Madam Speaker, I listened with great interest to the comments on the floor of the House.
I know the member for Edmonton—St. Albert, as a lawyer himself, would consider the views of the Canadian Bar Association to have some value in this debate. The national criminal law section of the Canadian Bar Association, which is made up of both prosecutors and defence counsel, is probably the element of the legal profession that is most intimately knowledgeable about the effect of criminal laws on what happens. Here is what it said in a written submission on the effectiveness of Bill C-15:
We believe the Bill would not be effective, would be very costly, would add to strains on the administration of justice, could create unjust and disproportionate sentences and ultimately would not achieve its intended goal of greater public safety.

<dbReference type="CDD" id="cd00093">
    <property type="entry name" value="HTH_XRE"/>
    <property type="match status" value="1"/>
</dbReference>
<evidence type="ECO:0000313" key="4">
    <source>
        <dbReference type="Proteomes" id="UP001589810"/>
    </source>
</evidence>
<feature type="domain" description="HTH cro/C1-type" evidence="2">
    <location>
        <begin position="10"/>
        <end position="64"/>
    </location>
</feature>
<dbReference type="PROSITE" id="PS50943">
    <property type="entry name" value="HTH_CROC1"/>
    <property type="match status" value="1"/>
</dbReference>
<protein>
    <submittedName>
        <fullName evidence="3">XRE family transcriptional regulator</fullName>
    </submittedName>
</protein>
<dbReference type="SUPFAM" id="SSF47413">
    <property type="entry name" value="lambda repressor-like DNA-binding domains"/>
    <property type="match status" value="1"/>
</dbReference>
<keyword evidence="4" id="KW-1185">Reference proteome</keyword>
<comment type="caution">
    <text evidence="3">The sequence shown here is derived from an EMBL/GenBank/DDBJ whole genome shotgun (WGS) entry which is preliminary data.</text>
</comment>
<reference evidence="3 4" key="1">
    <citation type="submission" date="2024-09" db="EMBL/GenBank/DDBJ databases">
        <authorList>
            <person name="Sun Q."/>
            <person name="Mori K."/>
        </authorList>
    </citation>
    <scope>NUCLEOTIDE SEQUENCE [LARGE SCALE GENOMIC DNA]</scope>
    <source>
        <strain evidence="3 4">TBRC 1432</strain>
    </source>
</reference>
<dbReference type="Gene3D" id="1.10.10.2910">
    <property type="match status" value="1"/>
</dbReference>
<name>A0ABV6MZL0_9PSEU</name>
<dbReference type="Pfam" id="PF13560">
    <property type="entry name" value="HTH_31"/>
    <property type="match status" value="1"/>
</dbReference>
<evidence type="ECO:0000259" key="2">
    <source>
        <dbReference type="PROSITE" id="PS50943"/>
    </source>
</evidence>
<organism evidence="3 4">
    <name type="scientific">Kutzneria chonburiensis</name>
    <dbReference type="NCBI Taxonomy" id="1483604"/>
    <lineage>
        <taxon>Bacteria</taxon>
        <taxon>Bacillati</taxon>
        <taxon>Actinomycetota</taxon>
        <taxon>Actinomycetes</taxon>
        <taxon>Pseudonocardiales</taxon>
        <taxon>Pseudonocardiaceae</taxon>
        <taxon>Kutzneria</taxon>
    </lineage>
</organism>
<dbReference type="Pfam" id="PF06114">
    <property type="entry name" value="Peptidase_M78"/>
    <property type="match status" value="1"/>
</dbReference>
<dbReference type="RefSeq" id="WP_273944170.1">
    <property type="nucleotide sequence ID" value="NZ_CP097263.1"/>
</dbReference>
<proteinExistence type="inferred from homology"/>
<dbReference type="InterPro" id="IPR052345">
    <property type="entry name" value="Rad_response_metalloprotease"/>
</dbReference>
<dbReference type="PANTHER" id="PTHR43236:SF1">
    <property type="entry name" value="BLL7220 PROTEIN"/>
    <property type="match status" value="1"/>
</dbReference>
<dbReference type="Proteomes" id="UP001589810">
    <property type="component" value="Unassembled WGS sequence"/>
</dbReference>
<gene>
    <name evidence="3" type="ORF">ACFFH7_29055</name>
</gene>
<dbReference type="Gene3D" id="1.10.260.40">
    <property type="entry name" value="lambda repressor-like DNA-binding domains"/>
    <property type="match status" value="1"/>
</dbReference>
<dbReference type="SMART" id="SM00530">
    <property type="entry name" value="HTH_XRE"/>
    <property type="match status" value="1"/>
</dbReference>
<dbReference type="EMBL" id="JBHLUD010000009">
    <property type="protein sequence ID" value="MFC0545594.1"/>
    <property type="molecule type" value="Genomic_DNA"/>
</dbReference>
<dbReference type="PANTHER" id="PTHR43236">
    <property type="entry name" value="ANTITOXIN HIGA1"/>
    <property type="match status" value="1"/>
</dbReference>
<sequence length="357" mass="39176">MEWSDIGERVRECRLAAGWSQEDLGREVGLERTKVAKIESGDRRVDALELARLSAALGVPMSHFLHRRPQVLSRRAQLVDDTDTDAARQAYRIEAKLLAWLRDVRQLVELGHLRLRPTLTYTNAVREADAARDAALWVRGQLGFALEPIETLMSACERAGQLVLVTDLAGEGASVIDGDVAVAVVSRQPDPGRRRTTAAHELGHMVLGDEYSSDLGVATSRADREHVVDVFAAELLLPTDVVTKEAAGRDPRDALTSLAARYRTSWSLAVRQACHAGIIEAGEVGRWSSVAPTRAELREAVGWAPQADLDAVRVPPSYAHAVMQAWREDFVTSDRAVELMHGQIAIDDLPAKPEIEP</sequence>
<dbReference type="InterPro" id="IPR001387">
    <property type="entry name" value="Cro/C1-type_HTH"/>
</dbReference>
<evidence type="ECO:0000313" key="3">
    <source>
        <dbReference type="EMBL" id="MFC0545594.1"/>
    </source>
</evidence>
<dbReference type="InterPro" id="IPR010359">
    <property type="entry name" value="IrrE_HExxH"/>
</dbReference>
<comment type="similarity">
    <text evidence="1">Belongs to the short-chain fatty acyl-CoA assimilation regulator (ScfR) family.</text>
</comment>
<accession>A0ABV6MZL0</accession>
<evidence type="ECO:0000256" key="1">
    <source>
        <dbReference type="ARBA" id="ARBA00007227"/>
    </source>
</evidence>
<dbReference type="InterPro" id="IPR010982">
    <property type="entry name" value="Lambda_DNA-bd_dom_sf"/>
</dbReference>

That seems to me to be a comprehensive, reasoned and considered view. It is saying that the bill would not do what it is supposed to do. Being tough on crime, which is what the CBA is talking about, is not going to be effective if Bill C-15 is the means by which the government chooses to be tough on crime. It would do nothing additional by way of prevention and the percentage of money spent on prevention, some 2.5%, is so minuscule compared to the whole enforcement side. We have to find a better way.
I am really sorry to hear that the member for Edmonton—St. Albert does not recognize the views of his colleagues in the legal profession who know more about this than anybody else.